Charles H. Spurgeon

Dear Readers,

While preparing for the Church Bible Study on Jeremiah in December, I came across an exposition by Spurgeon on Jeremiah 4:14, “O Jerusalem, wash thine heart from wickedness, that thou mayest be saved. How long shall thy vain thoughts lodge within thee?”

As last Lord’s Day we have just touched on the importance of having a heart that pleases God, it is good and appropriate if we can consider Spurgeon’s exposition of Jeremiah 4:14, so that we may deal with what is spiritually unhealthy with our hearts.

As the sermon is rather lengthy, it will be split into parts, with some sections coming in later weeklies when appropriate. Do seriously read and consider how we may have a pleasing heart before the Lord.

Yours affectionately,
Pastor Clement Chew


One notices in reading such a chapter as this fourth of Jeremiah that the change which God required in the Jewish people was a very deep and thorough one. It was not only the washing of their hands, nor the cleansing of their outward lives but the washing of their hearts from wickedness; and the Lord did not alone require of them that they should cease from wicked actions but even from vain thoughts. The like demand he makes of us, for he saith by the mouth of his servant James, “Cleanse your hands, ye sinners; and purify your hearts, ye double minded.” This makes our holy religion such a weighty and solemn business. If it were wholly a matter of outward ordinances, we might take the child and sprinkle it or might bring the adult and plunge him; or we might admit all to a table where they should eat and drink such consecrated materials as should save them. This would be all easy enough and hence men cling to a religion of ceremonies; for heart religion is troublesome, and the ungodly cannot endure it. Ritualism is the most popular religion in the world because it is all “Hi! Presto!” Done in a minute — nothing to think of, nothing to care about, nothing to sorrow over. It is all a mere matter of form, which men leave to their priests, as they leave their deeds to be drawn up by their lawyers and their physic to be prescribed by their doctors. The little that is wanted of them can be done without thought and they can go on in their sins as pleasantly as ever.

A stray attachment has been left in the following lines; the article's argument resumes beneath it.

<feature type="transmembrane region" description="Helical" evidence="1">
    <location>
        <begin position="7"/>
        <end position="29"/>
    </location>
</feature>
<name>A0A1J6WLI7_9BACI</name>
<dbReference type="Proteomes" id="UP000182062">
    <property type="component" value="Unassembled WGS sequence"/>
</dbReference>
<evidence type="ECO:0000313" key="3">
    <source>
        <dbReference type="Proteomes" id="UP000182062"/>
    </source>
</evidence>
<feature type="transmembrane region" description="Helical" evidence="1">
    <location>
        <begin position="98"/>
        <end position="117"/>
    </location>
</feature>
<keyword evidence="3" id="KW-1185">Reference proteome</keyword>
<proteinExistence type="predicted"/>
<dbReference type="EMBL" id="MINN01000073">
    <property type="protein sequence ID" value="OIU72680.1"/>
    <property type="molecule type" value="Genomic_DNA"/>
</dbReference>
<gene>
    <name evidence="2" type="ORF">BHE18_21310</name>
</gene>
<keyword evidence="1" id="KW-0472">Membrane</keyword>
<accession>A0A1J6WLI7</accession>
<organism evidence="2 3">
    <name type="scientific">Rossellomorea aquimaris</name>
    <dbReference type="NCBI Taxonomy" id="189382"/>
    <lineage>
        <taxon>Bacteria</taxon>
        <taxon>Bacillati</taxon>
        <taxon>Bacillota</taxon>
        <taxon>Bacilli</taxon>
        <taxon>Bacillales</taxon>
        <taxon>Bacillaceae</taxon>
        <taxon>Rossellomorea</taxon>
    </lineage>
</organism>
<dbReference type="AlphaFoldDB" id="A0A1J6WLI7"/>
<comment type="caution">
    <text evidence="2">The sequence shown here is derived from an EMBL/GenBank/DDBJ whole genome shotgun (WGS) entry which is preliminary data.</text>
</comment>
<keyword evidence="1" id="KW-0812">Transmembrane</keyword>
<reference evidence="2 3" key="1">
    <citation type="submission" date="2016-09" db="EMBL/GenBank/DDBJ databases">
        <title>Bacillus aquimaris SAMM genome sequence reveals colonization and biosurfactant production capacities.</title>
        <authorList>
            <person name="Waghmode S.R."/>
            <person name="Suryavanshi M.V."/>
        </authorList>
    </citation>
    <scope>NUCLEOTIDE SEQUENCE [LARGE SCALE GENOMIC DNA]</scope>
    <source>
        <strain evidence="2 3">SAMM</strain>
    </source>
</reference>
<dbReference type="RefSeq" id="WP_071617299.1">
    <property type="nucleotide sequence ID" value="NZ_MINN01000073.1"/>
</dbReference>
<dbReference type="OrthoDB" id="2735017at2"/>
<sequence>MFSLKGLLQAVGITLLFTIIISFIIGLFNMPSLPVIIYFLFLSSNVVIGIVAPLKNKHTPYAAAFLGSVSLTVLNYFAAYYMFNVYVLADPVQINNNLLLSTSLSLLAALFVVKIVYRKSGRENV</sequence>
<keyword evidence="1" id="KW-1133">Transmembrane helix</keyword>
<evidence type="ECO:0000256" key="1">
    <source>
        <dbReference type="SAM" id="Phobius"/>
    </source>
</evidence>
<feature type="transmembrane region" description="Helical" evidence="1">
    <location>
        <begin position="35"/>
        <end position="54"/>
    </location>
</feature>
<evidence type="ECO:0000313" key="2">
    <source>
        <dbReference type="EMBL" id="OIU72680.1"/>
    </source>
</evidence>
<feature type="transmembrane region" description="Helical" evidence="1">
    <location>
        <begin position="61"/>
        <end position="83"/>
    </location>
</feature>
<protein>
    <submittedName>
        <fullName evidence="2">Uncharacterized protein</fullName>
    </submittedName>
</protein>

Next to that in popularity is the religion of mere morality. “Yes, we know we do amiss: we will amend. Gross vices shall be lopped off as stray branches that run over a wall. We will at once purge ourselves from everything for which our fellow-men would blame us. Is not that enough?” Many hope it is and live as if they felt sure it was. But the religion of the Word of God is not so. It is, “Rend your hearts, and not your garments:” hence ceremonies are not enough “Thou shalt love the Lord thy God with all thy heart, and with all thy soul, and with all thy mind, and with all thy strength:” hence outward actions are not enough. This is too hard a demand; and as for repentance and faith, the ungodly cannot enter upon such spiritual duties for they have no mind to them. The carnal mind hates the mention of spiritual things.

Now to our text, “How long shall thy vain thoughts lodge within thee?” Bad lodgers. Some people have admitted bad lodgers into their chambers. I have known a good many people troubled with them; and there is no use in keeping them; they must be sent adrift. So, the text says, “How long shall vain thoughts lodge within thee?” It means that we must not be slow to give them notice to quit, for they ought not to be tolerated in the human breast.